Euclid’s *Elements*, a volume of geometry and math theorems derived from only five axioms and five postulates, have served as the foundation of Western mathematics. How did Euclid create this foundation, and why are the axioms and postulates so important?

## Who was Euclid?

Euclid of Alexandria taught mathematics in that city sometime during the reign of Ptolemy I of Eqypt.

The dates of his birth and death are uncertain, but are likely to be 330 BCE and 260 BCE respectively.

Some early references to “Euclid” might refer to the earlier philosopher Euclid of Megara, so scholars tend to mistrust bold assertions about his life.

It is likely, however, that Euclid of Alexandria studied philosophy and mathematics in Athens, from Plato or Plato’s disciples.

Euclid would also have had access to the work of prior mathematicians such as Thales and Pythagoras. (Thales is best known for his theorem about circled triangles, and everyone knows the Pythagorean Theorem about the squares adjacent to right-angle triangles.)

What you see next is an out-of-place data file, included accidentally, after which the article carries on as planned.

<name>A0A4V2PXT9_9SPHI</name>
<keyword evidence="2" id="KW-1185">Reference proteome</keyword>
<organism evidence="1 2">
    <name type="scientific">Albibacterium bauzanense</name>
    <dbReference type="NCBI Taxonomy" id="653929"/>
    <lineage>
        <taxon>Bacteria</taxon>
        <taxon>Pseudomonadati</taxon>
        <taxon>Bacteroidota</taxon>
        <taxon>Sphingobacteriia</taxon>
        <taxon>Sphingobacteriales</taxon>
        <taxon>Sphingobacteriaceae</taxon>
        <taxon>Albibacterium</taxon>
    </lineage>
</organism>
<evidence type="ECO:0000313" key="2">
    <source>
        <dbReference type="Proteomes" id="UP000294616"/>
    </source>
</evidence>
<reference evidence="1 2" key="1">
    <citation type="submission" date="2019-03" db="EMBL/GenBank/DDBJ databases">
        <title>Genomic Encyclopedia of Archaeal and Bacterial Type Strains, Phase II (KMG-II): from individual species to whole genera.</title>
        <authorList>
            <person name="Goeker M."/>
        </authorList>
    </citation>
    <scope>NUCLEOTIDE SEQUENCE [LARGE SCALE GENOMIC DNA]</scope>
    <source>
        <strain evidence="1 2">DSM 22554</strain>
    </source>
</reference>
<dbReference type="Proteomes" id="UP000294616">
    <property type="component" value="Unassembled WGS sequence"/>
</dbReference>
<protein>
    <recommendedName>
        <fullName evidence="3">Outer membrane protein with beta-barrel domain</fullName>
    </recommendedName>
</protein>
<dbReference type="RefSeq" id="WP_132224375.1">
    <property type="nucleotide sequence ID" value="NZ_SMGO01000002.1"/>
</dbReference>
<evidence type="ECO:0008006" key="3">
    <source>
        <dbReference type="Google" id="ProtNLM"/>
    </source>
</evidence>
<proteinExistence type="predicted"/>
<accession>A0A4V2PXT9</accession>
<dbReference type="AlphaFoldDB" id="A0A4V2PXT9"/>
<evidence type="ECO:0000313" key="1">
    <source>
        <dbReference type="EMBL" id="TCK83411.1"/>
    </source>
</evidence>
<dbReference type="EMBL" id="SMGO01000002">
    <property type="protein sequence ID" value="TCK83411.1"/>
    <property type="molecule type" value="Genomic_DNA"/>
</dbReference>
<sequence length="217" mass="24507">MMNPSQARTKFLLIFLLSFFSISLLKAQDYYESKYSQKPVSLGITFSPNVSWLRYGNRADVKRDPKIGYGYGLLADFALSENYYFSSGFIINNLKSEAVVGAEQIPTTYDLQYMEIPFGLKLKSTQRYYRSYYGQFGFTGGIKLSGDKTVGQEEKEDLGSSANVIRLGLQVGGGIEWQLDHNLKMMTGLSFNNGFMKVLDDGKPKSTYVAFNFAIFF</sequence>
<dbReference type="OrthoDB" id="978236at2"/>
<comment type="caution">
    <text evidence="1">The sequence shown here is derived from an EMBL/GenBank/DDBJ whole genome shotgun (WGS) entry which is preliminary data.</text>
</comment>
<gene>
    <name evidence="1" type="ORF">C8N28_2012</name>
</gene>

## Euclid’s Elements

Euclid is most famous for his 13-volume *Elements*, perhaps the first mathematical treatise to develop a vast body of math starting from simple definitions, axioms and postulates.

The *Elements* start with 23 definitions in Book 1, and then list the postulates and axioms. Euclid then generates proof after proof of proposition upon proposition. Most of the later books include further definitions, but *no* new axioms or postulates.

For mathematicians, axioms are propositions, or statements, which are stated as the basis of deriving further consequences. In common English usage, axioms are self-evident truths that are accepted without requiring a proof. (The sky is blue.)

The definition for postulate as a noun refers back to axiom, since it carries almost the same meaning. As a verb, however, “to postulate” includes the notion of making an assumption for the sake of further discussion. (Let’s say, for the sake of argument, that the sky is green.)

In contrast, a theorem is a proposition deduced from other propositions, whether axioms, postulates or other theorems. (If the sky were green, I might theorize that the grass on the horizon is merely an extension of the sky.)

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